[Numpy-discussion] [ANN] Nanny, faster NaN functions

Wes McKinney wesmckinn@gmail....
Sun Nov 21 12:25:40 CST 2010

On Sat, Nov 20, 2010 at 7:24 PM, Keith Goodman <kwgoodman@gmail.com> wrote:
> On Sat, Nov 20, 2010 at 3:54 PM, Wes McKinney <wesmckinn@gmail.com> wrote:
>> Keith (and others),
>> What would you think about creating a library of mostly Cython-based
>> "domain specific functions"? So stuff like rolling statistical
>> moments, nan* functions like you have here, and all that-- NumPy-array
>> only functions that don't necessarily belong in NumPy or SciPy (but
>> could be included on down the road). You were already talking about
>> this on the statsmodels mailing list for larry. I spent a lot of time
>> writing a bunch of these for pandas over the last couple of years, and
>> I would have relatively few qualms about moving these outside of
>> pandas and introducing a dependency. You could do the same for larry--
>> then we'd all be relying on the same well-vetted and tested codebase.
> I've started working on moving window statistics cython functions. I
> plan to make it into a package called Roly (for rolling). The
> signatures are: mov_sum(arr, window, axis=-1) and mov_nansum(arr,
> window, axis=-1), etc.
> I think of Nanny and Roly as two separate packages. A narrow focus is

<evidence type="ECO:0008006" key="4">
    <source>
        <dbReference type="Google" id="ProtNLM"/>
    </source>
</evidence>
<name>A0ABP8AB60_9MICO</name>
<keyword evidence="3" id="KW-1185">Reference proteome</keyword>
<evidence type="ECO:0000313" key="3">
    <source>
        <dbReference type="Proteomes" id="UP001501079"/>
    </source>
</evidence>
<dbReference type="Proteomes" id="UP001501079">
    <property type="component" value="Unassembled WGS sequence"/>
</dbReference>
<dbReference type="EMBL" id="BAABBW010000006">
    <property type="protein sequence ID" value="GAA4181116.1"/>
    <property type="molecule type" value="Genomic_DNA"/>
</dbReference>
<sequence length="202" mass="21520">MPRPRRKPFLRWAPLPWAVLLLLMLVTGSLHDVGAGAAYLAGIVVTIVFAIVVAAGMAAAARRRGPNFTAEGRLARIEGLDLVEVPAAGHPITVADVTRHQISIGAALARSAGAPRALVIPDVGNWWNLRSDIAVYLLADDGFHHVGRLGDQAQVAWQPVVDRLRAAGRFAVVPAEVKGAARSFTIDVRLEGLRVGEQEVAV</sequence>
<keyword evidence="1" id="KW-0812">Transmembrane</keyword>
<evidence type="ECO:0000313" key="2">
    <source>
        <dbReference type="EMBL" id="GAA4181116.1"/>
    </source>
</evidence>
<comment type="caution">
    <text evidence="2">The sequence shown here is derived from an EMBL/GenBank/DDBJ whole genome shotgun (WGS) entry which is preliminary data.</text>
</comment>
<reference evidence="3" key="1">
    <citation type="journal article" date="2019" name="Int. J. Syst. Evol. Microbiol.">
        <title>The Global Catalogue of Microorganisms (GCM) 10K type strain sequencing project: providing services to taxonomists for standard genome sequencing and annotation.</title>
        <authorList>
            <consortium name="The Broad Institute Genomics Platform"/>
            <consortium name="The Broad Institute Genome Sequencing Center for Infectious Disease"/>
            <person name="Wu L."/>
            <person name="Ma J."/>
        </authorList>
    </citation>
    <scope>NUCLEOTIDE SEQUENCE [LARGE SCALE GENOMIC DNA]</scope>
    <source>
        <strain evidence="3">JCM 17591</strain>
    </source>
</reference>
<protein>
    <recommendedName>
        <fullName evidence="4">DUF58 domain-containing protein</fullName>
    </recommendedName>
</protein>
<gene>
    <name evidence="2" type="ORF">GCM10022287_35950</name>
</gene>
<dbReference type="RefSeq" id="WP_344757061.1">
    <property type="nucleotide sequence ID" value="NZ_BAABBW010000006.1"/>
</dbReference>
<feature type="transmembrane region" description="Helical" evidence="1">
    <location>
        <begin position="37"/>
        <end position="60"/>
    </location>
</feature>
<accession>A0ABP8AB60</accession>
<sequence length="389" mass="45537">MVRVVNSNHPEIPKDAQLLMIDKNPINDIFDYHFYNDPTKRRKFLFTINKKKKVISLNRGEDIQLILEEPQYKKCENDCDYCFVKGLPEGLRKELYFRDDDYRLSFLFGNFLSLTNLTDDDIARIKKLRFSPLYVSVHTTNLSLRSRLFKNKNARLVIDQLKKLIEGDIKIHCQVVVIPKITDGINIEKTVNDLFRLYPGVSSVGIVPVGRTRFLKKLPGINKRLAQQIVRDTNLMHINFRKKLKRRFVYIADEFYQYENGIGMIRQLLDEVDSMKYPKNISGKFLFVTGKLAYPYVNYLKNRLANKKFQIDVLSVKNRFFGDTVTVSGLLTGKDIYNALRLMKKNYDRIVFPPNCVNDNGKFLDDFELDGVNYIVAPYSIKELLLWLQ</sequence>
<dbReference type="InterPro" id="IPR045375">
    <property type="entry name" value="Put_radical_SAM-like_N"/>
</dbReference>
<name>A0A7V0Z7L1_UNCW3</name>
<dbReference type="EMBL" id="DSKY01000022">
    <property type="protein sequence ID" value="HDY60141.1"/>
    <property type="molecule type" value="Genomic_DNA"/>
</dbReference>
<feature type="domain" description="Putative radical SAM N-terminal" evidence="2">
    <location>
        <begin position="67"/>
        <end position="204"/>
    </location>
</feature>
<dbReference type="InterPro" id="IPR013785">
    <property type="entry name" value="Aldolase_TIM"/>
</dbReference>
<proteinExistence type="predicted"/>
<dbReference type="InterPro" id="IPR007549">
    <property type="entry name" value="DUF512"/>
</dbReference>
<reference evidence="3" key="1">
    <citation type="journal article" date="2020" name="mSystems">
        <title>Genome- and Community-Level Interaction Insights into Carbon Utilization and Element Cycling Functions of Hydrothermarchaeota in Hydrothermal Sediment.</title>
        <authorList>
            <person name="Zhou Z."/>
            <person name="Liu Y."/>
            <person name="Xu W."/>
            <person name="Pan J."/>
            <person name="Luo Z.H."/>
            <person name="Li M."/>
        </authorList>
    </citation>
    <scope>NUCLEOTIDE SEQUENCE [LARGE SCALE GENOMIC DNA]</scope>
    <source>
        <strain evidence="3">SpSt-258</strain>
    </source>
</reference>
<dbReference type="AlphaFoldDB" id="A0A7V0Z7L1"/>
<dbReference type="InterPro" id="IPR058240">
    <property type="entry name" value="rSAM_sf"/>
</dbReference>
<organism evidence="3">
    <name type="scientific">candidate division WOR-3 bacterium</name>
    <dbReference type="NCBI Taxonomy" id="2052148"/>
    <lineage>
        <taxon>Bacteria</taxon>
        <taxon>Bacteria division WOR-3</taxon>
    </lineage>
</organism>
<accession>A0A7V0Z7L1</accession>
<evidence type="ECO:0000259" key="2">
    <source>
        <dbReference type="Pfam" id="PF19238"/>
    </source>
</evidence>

> good for a new package. But maybe each package could be a subpackage
> in a super package?
> Would the function signatures in Nanny (exact duplicates of the
> corresponding functions in Numpy and Scipy) work for pandas? I plan to
> use Nanny in larry. I'll try to get the structure of the Nanny package
> in place. But if it doesn't attract any interest after that then I may
> fold it into larry.
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Why make multiple packages? It seems like all these functions are
somewhat related: practical tools for real-world data analysis (where
observations are often missing). I suspect having everything under one
hood would create more interest than chopping things up-- would be
very useful to folks in many different disciplines (finance,
economics, statistics, etc.). In R, for example, NA-handling is just a
part of every day life. Of course in R there is a special NA value
which is distinct from NaN-- many folks object to the use of NaN for
missing values. The alternative is masked arrays, but in my case I
wasn't willing to sacrifice so much performance for purity's sake.

I could certainly use the nan* functions to replace code in pandas
where I've handled things in a somewhat ad hoc way.

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